• Politics

    Bright Simons got his 2020 cost per voter wrong! – Kwaku Antwi-Boasiako

    Bright Simons claimed on Saturday’s Newsfile that the Electoral Commission lied when the Commission stated that the cost per voter in 2020 was $7.7. He claimed that from his calculations, Ghana’s cost per voter was rather $12.5, as he suggested the country spent over ₵1.2 billion on the 2020 elections.

    To start with, from the 2019 Appropriation Act, I have highlighted below the total 2020 budget of the Electoral Commission:

    The breakdown of the EC’s 2020 budget as captured in the 2019 Appropriation Act was as follows:

    Note that the total budget for Electoral Services for 2020 was ₵760,074,169.

    Now, please refer to the Electoral Commission’s actual expenditure for 2020 from the Annual Budget Performance Report of the Ministry of Finance below:

    From the MoF report, the EC’s Use of Goods and Services was ₵762,188,869, while total expenditure, including Capital Expenditure of ₵515,320,775, amounted to ₵1,328,437,649. The EC’s Parliamentary appropriation of ₵760,074,169 for Electoral Services was exceeded by only ₵2,114,700.

    From the above information, I can easily understand how the EC calculated its cost per voter for the 2020 elections: If you apply an exchange rate of ₵5.82 to $1, the actual expenditure on Goods and Services of ₵762,188,869 gives you $130,960,286.77. If you then divide that by 17 million voters, you get $7.7 per voter.

    What goes into cost of elections?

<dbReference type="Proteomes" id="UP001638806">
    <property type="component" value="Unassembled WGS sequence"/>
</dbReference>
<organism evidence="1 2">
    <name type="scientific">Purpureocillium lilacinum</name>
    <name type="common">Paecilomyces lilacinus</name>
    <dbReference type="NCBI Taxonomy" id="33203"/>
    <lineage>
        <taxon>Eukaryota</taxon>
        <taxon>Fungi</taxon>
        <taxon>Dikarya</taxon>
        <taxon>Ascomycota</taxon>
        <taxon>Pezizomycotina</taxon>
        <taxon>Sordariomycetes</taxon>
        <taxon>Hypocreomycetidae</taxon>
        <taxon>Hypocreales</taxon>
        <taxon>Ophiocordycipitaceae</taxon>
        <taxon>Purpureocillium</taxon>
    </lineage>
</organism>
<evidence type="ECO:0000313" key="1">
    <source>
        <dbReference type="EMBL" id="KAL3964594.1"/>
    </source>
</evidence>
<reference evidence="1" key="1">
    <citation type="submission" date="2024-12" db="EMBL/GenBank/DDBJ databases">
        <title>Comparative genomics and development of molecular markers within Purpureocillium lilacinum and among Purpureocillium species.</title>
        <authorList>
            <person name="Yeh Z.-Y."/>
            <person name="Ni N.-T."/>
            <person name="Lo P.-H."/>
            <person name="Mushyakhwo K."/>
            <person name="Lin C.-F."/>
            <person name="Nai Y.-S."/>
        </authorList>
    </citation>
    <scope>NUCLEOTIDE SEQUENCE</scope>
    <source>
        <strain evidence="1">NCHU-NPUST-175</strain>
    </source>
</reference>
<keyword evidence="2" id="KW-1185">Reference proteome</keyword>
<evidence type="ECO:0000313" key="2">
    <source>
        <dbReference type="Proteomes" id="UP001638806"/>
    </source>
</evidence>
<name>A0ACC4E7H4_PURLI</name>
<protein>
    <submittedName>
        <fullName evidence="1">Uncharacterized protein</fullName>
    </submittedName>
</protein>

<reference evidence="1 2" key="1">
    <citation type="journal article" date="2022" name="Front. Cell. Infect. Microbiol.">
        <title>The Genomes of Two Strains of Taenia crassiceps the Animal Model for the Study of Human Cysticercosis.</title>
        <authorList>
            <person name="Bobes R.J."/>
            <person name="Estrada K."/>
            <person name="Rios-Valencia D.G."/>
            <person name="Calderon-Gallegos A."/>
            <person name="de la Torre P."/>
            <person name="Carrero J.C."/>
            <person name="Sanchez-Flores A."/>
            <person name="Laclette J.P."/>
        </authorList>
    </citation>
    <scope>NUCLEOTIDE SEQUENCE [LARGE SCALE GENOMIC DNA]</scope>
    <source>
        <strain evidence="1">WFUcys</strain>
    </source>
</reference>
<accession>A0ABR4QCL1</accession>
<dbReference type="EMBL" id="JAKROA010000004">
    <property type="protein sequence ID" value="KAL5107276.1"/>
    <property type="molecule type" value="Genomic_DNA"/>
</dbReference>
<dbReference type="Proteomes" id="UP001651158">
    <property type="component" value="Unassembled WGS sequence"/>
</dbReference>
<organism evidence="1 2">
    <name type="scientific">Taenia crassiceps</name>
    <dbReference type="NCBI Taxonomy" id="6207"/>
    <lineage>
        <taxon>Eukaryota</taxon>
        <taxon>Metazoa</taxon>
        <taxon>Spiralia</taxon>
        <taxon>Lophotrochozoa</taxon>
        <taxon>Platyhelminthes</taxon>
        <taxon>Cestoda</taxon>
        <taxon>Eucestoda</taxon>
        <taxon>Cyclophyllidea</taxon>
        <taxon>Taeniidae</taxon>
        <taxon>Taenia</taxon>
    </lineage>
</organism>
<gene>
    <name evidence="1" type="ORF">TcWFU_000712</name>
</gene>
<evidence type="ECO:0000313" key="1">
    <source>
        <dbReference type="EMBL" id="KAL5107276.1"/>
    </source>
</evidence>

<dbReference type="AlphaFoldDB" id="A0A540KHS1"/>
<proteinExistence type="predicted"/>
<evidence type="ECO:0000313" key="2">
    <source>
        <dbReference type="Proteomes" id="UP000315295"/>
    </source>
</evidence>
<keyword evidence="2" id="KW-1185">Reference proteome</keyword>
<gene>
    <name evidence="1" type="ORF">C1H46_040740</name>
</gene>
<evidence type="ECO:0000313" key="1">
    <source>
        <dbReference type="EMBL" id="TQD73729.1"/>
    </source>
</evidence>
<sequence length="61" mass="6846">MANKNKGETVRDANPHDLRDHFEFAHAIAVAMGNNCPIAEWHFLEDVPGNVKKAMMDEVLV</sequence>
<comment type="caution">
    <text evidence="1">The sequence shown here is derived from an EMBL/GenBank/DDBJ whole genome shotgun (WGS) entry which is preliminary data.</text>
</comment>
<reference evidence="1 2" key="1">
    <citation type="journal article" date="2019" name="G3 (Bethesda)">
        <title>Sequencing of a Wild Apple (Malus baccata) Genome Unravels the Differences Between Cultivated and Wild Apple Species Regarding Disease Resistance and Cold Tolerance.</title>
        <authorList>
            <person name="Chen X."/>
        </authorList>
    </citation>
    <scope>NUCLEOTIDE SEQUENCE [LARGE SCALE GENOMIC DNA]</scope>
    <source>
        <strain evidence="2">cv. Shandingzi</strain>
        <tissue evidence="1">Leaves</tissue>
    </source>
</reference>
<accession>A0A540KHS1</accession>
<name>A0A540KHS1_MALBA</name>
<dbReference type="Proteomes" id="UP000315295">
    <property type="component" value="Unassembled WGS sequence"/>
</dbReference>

The cost of services and supplies that support operations carried out by the Electoral Commission to conduct elections is what constitutes cost of elections. This is what was referred to as Electoral Services in the 2019 Appropriation Act.

    Capital expenditure on assets such as buildings and other infrastructure that will last several decades or several election cycles, cannot be allocated to just one election cycle. Even if you decide to depreciate the assets that constituted capital expenditure and apply a charge against the 2020 elections, you are not likely to arrive at a figure anywhere near ₵1.2 billion as the cost of the elections. Section 102 of Public Financial Management Act, 2016 (Act 921), Interpretation, provides as follows:

    “Capital expenditure” means any expenditure for the creation or acquisition of a fixed asset, inventory or other valuable physical stock which is not expended within the year.”

    Unfortunately, when Bright Simons claimed that Ghana spent over ₵1.2 billion on the 2020 elections, he had either erroneously or deliberately added the capital expenditure of ₵515,320,775 to the EC’s actual expenditure on electoral services, and thereby arriving at a cost per voter of $12.5. This is totally misleading and lacks merit.


    Leave A Comment